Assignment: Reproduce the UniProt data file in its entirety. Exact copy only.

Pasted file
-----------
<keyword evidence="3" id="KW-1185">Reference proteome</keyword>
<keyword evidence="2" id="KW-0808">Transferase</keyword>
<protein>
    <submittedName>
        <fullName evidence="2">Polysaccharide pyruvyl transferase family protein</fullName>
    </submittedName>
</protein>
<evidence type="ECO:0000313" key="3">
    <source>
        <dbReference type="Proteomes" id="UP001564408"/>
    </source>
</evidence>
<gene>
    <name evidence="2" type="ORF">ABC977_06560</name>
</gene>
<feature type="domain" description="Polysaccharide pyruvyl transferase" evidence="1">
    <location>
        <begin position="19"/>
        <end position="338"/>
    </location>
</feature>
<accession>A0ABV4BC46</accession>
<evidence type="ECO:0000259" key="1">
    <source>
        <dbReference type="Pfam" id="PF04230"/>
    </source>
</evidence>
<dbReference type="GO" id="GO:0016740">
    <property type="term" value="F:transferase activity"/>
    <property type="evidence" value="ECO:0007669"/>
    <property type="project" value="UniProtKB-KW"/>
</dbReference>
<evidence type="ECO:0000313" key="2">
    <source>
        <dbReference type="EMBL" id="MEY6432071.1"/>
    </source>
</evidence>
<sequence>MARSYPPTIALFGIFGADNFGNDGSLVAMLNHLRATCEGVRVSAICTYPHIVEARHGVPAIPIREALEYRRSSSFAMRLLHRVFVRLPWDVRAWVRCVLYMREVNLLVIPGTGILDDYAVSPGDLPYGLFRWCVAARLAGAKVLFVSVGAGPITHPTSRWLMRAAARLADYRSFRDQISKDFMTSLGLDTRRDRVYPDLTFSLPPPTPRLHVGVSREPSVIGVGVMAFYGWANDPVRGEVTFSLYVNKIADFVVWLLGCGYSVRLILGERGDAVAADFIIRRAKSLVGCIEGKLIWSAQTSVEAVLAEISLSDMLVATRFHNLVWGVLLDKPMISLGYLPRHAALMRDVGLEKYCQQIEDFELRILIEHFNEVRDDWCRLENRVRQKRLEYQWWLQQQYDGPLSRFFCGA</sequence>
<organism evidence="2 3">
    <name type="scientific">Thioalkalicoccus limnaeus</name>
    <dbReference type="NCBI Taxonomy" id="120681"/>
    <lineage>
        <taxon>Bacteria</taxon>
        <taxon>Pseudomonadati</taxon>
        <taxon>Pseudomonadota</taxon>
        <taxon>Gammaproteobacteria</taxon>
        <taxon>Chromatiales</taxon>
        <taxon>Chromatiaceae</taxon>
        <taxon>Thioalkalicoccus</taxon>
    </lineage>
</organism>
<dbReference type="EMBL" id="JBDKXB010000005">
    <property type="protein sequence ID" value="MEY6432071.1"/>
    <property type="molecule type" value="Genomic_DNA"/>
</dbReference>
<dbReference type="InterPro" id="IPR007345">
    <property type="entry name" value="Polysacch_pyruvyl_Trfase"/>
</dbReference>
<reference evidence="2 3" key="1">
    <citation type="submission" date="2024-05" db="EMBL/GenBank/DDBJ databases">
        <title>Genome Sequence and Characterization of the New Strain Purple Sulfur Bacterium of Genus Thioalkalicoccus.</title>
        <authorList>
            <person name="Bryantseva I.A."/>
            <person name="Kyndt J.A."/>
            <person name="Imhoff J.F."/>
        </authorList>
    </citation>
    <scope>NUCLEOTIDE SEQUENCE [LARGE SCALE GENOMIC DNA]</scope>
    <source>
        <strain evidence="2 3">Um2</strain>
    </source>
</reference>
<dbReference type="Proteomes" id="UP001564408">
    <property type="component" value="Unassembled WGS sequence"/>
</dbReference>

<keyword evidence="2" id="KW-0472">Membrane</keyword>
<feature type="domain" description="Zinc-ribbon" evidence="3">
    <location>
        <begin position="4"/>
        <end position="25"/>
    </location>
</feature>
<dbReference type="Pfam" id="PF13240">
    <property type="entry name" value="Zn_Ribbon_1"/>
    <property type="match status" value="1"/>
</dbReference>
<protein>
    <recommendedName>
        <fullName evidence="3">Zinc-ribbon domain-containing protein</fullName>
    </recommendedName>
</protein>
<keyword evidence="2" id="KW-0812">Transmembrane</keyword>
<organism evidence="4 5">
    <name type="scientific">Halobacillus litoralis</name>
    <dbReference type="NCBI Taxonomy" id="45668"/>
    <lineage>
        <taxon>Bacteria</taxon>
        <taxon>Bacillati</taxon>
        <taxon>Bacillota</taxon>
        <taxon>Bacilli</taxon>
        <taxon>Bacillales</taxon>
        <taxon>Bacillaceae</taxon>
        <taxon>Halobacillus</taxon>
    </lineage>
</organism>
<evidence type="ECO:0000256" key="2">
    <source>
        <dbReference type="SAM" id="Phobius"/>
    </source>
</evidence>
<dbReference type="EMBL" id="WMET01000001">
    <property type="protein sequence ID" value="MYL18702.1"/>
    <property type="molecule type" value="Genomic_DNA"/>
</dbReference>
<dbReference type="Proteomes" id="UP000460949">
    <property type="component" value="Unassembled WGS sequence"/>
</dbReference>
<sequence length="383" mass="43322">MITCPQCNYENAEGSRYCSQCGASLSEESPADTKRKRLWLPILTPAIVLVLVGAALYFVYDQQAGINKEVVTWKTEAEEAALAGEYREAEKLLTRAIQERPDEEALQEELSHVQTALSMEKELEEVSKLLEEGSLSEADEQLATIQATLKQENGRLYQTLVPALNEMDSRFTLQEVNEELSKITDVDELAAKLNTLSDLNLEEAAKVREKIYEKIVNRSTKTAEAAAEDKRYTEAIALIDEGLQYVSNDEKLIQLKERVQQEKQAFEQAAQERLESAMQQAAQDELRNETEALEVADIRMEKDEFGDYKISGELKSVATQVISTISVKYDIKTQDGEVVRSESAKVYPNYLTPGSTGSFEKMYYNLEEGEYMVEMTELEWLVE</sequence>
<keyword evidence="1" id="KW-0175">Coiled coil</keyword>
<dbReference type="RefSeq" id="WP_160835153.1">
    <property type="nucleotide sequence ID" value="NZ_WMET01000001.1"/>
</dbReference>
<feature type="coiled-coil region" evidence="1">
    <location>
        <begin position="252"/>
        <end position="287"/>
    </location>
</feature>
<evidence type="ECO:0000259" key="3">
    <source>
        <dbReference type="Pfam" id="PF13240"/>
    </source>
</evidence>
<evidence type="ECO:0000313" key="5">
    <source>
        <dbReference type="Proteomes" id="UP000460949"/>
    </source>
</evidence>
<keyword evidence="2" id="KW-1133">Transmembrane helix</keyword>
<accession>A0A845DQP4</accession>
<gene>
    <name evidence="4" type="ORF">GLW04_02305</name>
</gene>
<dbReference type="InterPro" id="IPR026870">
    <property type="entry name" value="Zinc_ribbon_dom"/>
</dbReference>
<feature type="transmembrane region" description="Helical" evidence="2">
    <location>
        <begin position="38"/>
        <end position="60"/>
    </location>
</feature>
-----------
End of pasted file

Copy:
<keyword evidence="3" id="KW-1185">Reference proteome</keyword>
<keyword evidence="2" id="KW-0808">Transferase</keyword>
<protein>
    <submittedName>
        <fullName evidence="2">Polysaccharide pyruvyl transferase family protein</fullName>
    </submittedName>
</protein>
<evidence type="ECO:0000313" key="3">
    <source>
        <dbReference type="Proteomes" id="UP001564408"/>
    </source>
</evidence>
<gene>
    <name evidence="2" type="ORF">ABC977_06560</name>
</gene>
<feature type="domain" description="Polysaccharide pyruvyl transferase" evidence="1">
    <location>
        <begin position="19"/>
        <end position="338"/>
    </location>
</feature>
<accession>A0ABV4BC46</accession>
<evidence type="ECO:0000259" key="1">
    <source>
        <dbReference type="Pfam" id="PF04230"/>
    </source>
</evidence>
<dbReference type="GO" id="GO:0016740">
    <property type="term" value="F:transferase activity"/>
    <property type="evidence" value="ECO:0007669"/>
    <property type="project" value="UniProtKB-KW"/>
</dbReference>
<evidence type="ECO:0000313" key="2">
    <source>
        <dbReference type="EMBL" id="MEY6432071.1"/>
    </source>
</evidence>
<sequence>MARSYPPTIALFGIFGADNFGNDGSLVAMLNHLRATCEGVRVSAICTYPHIVEARHGVPAIPIREALEYRRSSSFAMRLLHRVFVRLPWDVRAWVRCVLYMREVNLLVIPGTGILDDYAVSPGDLPYGLFRWCVAARLAGAKVLFVSVGAGPITHPTSRWLMRAAARLADYRSFRDQISKDFMTSLGLDTRRDRVYPDLTFSLPPPTPRLHVGVSREPSVIGVGVMAFYGWANDPVRGEVTFSLYVNKIADFVVWLLGCGYSVRLILGERGDAVAADFIIRRAKSLVGCIEGKLIWSAQTSVEAVLAEISLSDMLVATRFHNLVWGVLLDKPMISLGYLPRHAALMRDVGLEKYCQQIEDFELRILIEHFNEVRDDWCRLENRVRQKRLEYQWWLQQQYDGPLSRFFCGA</sequence>
<organism evidence="2 3">
    <name type="scientific">Thioalkalicoccus limnaeus</name>
    <dbReference type="NCBI Taxonomy" id="120681"/>
    <lineage>
        <taxon>Bacteria</taxon>
        <taxon>Pseudomonadati</taxon>
        <taxon>Pseudomonadota</taxon>
        <taxon>Gammaproteobacteria</taxon>
        <taxon>Chromatiales</taxon>
        <taxon>Chromatiaceae</taxon>
        <taxon>Thioalkalicoccus</taxon>
    </lineage>
</organism>
<dbReference type="EMBL" id="JBDKXB010000005">
    <property type="protein sequence ID" value="MEY6432071.1"/>
    <property type="molecule type" value="Genomic_DNA"/>
</dbReference>
<dbReference type="InterPro" id="IPR007345">
    <property type="entry name" value="Polysacch_pyruvyl_Trfase"/>
</dbReference>
<reference evidence="2 3" key="1">
    <citation type="submission" date="2024-05" db="EMBL/GenBank/DDBJ databases">
        <title>Genome Sequence and Characterization of the New Strain Purple Sulfur Bacterium of Genus Thioalkalicoccus.</title>
        <authorList>
            <person name="Bryantseva I.A."/>
            <person name="Kyndt J.A."/>
            <person name="Imhoff J.F."/>
        </authorList>
    </citation>
    <scope>NUCLEOTIDE SEQUENCE [LARGE SCALE GENOMIC DNA]</scope>
    <source>
        <strain evidence="2 3">Um2</strain>
    </source>
</reference>
<dbReference type="Proteomes" id="UP001564408">
    <property type="component" value="Unassembled WGS sequence"/>
</dbReference>

<keyword evidence="2" id="KW-0472">Membrane</keyword>
<feature type="domain" description="Zinc-ribbon" evidence="3">
    <location>
        <begin position="4"/>
        <end position="25"/>
    </location>
</feature>
<dbReference type="Pfam" id="PF13240">
    <property type="entry name" value="Zn_Ribbon_1"/>
    <property type="match status" value="1"/>
</dbReference>
<protein>
    <recommendedName>
        <fullName evidence="3">Zinc-ribbon domain-containing protein</fullName>
    </recommendedName>
</protein>
<keyword evidence="2" id="KW-0812">Transmembrane</keyword>
<organism evidence="4 5">
    <name type="scientific">Halobacillus litoralis</name>
    <dbReference type="NCBI Taxonomy" id="45668"/>
    <lineage>
        <taxon>Bacteria</taxon>
        <taxon>Bacillati</taxon>
        <taxon>Bacillota</taxon>
        <taxon>Bacilli</taxon>
        <taxon>Bacillales</taxon>
        <taxon>Bacillaceae</taxon>
        <taxon>Halobacillus</taxon>
    </lineage>
</organism>
<evidence type="ECO:0000256" key="2">
    <source>
        <dbReference type="SAM" id="Phobius"/>
    </source>
</evidence>
<dbReference type="EMBL" id="WMET01000001">
    <property type="protein sequence ID" value="MYL18702.1"/>
    <property type="molecule type" value="Genomic_DNA"/>
</dbReference>
<dbReference type="Proteomes" id="UP000460949">
    <property type="component" value="Unassembled WGS sequence"/>
</dbReference>
<sequence length="383" mass="43322">MITCPQCNYENAEGSRYCSQCGASLSEESPADTKRKRLWLPILTPAIVLVLVGAALYFVYDQQAGINKEVVTWKTEAEEAALAGEYREAEKLLTRAIQERPDEEALQEELSHVQTALSMEKELEEVSKLLEEGSLSEADEQLATIQATLKQENGRLYQTLVPALNEMDSRFTLQEVNEELSKITDVDELAAKLNTLSDLNLEEAAKVREKIYEKIVNRSTKTAEAAAEDKRYTEAIALIDEGLQYVSNDEKLIQLKERVQQEKQAFEQAAQERLESAMQQAAQDELRNETEALEVADIRMEKDEFGDYKISGELKSVATQVISTISVKYDIKTQDGEVVRSESAKVYPNYLTPGSTGSFEKMYYNLEEGEYMVEMTELEWLVE</sequence>
<keyword evidence="1" id="KW-0175">Coiled coil</keyword>
<dbReference type="RefSeq" id="WP_160835153.1">
    <property type="nucleotide sequence ID" value="NZ_WMET01000001.1"/>
</dbReference>
<feature type="coiled-coil region" evidence="1">
    <location>
        <begin position="252"/>
        <end position="287"/>
    </location>
</feature>
<evidence type="ECO:0000259" key="3">
    <source>
        <dbReference type="Pfam" id="PF13240"/>
    </source>
</evidence>
<evidence type="ECO:0000313" key="5">
    <source>
        <dbReference type="Proteomes" id="UP000460949"/>
    </source>
</evidence>
<keyword evidence="2" id="KW-1133">Transmembrane helix</keyword>
<accession>A0A845DQP4</accession>
<gene>
    <name evidence="4" type="ORF">GLW04_02305</name>
</gene>
<dbReference type="InterPro" id="IPR026870">
    <property type="entry name" value="Zinc_ribbon_dom"/>
</dbReference>
<feature type="transmembrane region" description="Helical" evidence="2">
    <location>
        <begin position="38"/>
        <end position="60"/>
    </location>
</feature>